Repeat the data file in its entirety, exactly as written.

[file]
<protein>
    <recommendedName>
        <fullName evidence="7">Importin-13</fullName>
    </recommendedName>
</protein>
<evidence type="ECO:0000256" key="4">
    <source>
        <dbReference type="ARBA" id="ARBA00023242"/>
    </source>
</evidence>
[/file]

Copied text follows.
<protein>
    <recommendedName>
        <fullName evidence="7">Importin-13</fullName>
    </recommendedName>
</protein>
<evidence type="ECO:0000256" key="4">
    <source>
        <dbReference type="ARBA" id="ARBA00023242"/>
    </source>
</evidence>